How do we like them apples? In hard cider, please. From small-production releases to larger-scale craft bottlings, America’s cider revival continues to sparkle. These seven are worth the search.

By Suzie Myers
Updated October 13, 2017
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John Kernick

Made with eight types of apple, the unfiltered Easy Apple Less Sweet is also low in alcohol (4.2%), which makes it a great introduction to the world of cider.

The Texas Honey, which is available in cans, blends bittersweet and dessert apples with local honey for just a hint of sweetness. It makes a killer base for whiskey cocktails.

This New Hampshire producer was a pioneer in bringing back true cider-apple varieties. We love the Extra Dry, which bears a subtle resemblance to Champagne, and the gently sweet Semi-Dry, which can take you from hors d’oeuvres all the way through dessert on Thanksgiving.

Made in Virginia’s Blue Ridge Mountains, the deliciously tart First Fruit bottling is almost wine-like in its complexity. Proprietor Diane Flynt makes it with early season heirloom apples, which add a vivid tanginess.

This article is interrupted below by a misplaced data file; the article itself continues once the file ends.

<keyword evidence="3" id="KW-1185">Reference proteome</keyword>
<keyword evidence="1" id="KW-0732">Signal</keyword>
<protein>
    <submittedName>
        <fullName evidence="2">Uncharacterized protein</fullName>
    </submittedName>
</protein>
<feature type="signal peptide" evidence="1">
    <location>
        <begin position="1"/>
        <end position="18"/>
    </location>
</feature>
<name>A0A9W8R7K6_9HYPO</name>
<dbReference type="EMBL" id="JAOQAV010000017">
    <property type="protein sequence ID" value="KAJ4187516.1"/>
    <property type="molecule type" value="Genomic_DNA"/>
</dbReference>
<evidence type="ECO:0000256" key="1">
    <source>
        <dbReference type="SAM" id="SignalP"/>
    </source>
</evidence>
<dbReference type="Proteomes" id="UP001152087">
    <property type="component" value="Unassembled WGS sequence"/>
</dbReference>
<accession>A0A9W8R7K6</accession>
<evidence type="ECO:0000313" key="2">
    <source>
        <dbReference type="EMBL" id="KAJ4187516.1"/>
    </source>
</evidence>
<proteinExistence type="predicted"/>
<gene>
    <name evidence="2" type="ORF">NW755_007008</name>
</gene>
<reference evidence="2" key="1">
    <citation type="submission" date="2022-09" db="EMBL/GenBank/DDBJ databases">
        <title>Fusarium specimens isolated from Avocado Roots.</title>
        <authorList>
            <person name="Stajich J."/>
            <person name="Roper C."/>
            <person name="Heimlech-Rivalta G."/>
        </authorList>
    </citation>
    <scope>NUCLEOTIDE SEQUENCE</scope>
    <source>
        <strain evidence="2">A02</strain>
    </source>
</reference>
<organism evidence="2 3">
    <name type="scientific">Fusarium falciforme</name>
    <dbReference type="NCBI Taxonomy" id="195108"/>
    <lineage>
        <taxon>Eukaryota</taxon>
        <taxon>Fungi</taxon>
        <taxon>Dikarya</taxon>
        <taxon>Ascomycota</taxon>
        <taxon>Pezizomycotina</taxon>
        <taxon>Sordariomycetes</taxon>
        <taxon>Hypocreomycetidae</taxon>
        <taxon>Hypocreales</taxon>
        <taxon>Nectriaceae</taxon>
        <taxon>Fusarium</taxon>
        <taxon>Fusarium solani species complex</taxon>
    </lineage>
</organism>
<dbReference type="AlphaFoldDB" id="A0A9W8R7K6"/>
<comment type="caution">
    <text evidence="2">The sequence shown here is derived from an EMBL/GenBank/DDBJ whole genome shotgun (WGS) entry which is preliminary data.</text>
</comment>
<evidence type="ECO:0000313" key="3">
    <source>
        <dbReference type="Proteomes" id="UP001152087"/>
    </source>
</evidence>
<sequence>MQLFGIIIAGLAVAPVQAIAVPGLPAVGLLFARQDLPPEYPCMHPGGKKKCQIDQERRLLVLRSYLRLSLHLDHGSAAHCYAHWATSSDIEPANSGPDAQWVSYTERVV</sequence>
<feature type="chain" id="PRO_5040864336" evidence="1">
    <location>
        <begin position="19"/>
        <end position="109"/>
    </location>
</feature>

This Vermont cidery excels at balancing complexity with drinkability, and now that some of its ciders are available in cans, they’re even more approachable—and less expensive than the larger-format bottles. Our top picks: the Semi-Dry, whose bright acidity keeps it crisp and not too sweet, and the lightly sparkling, citrusy Arlo (pictured).

The well-known Belgian beer company makes this light, easy-to-drink cider in upstate New York. Stylistically, it walks a successful line between sweet, mass-market bottles and typically more austere craft versions.

Organic heirloom apples sourced from across Oregon go into this cidery’s single-varietal bottles and blends. One standout: the tangy, floral, lightly sweet Bloom. It pairs perfectly with an Oregon cheese, such as Face Rock Creamery’s buttery Clothbound Cheddar.